The Northumbrian Angle King Edwin and his Queen Aethelburg maintained a Palace Complex and great hall known as Adgefrin. The site is of considerable cultural importance as it here that Paulinus of York, at the invitation of the royal couple, spent 36 days preaching and baptizing converts to Christianity in the River Glen. This marked the beginning of the general conversion of the invading Germanic tribes and the rechristianization of the area as the supplanted British tribes that formerly dominated the area had already converted to Christianity in Roman times. The name Adgefrin lives on as it first evolved into Gefrin, which eventually became the word Yeavering, as the area is known today.

A barn structure could also be seen on the grounds of the farm that we passed through to climb this hill. This still used building is also of archaeological significance as it was part of a fortified farm dating from the Reiver era, a thousand years after Adgefrin was abandoned.

From our perch on the hill fort we could clearly see across the River Glen on the edge of Adgefrin to the farm of Lanton and beyond to Milfield. This region is of significance to many Harvey settler families such as the Craigs and Moffitt's as they lived and worked in this area prior to emigration.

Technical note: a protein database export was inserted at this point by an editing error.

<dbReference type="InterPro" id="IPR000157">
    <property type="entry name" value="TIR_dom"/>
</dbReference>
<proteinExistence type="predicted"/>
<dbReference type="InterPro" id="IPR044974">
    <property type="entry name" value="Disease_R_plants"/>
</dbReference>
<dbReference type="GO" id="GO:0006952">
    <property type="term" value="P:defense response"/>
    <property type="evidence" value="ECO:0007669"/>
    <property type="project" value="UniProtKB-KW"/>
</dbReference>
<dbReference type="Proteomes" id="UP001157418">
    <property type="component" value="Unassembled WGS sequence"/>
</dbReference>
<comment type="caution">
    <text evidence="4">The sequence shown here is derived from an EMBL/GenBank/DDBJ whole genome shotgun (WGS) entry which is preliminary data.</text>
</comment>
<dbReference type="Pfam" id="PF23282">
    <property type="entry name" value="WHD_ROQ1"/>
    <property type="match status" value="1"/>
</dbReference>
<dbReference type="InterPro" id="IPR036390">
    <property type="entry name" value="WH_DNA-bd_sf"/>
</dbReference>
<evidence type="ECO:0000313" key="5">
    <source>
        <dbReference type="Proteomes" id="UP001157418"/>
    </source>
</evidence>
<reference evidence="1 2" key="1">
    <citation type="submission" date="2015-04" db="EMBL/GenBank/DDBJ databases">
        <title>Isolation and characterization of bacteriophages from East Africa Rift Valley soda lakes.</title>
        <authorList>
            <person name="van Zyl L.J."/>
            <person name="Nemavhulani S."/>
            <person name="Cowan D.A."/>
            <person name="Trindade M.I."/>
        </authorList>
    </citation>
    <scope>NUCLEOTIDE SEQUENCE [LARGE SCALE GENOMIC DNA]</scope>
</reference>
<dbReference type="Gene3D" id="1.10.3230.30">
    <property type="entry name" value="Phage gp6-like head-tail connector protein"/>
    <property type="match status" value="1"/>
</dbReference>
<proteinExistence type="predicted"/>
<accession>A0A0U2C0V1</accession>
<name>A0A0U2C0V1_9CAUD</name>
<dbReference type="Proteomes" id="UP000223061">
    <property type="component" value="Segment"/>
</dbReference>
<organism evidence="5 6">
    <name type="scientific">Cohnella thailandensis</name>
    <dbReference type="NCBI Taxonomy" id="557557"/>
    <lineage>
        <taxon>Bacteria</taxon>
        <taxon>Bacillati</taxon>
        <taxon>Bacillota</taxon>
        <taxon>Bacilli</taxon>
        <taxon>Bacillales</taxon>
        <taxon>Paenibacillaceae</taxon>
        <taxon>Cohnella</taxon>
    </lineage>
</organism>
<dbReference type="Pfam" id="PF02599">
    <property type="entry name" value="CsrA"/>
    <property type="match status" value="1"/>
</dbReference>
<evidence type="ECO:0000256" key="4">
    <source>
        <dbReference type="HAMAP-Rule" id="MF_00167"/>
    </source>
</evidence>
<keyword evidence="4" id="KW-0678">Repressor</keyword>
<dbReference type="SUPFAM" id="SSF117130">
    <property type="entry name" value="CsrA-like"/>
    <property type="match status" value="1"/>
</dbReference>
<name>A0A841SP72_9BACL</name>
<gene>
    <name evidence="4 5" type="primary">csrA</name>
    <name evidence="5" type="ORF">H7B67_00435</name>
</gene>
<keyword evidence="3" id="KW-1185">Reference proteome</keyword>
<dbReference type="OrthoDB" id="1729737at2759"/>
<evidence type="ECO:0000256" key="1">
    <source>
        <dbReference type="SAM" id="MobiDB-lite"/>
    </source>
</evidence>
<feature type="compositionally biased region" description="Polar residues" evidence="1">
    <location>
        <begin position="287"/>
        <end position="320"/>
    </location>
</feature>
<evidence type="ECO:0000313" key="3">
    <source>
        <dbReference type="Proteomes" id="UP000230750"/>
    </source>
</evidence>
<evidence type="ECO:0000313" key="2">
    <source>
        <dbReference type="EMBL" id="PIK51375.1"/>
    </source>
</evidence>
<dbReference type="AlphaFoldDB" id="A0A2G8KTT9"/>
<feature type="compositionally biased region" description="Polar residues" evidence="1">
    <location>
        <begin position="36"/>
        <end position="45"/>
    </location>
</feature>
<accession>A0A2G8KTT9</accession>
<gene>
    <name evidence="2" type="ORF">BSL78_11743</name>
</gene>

The high concentration of important archaeological sites spanning thousands of years of history in such a small geographic area made the reunionists realize what deep roots we all have in that area as we undoubtedly carry the blood of all those peoples who lived here in our veins!
-- A humbling experience.

Following the "moderate" hike up Yeavering those who still had the time and the energy went around Kirknewton and into the College Burn valley.   This is a beautiful valley surrounded by high rolling hills and with a view of the Cheviot as you proceed up the valley.   Those who made it up the valley were rewarded with a close view of 'Whitehall", the original farm where the Herbert family resided and where Thomas Herbert, one of the original pioneering Harvey settlers, was born in 1798.   The visit was cut short by a heavy shower and most of the hikers scrambled into vehicles to escape the rain.   All were very pleased though to have made it to this picturesque historic site.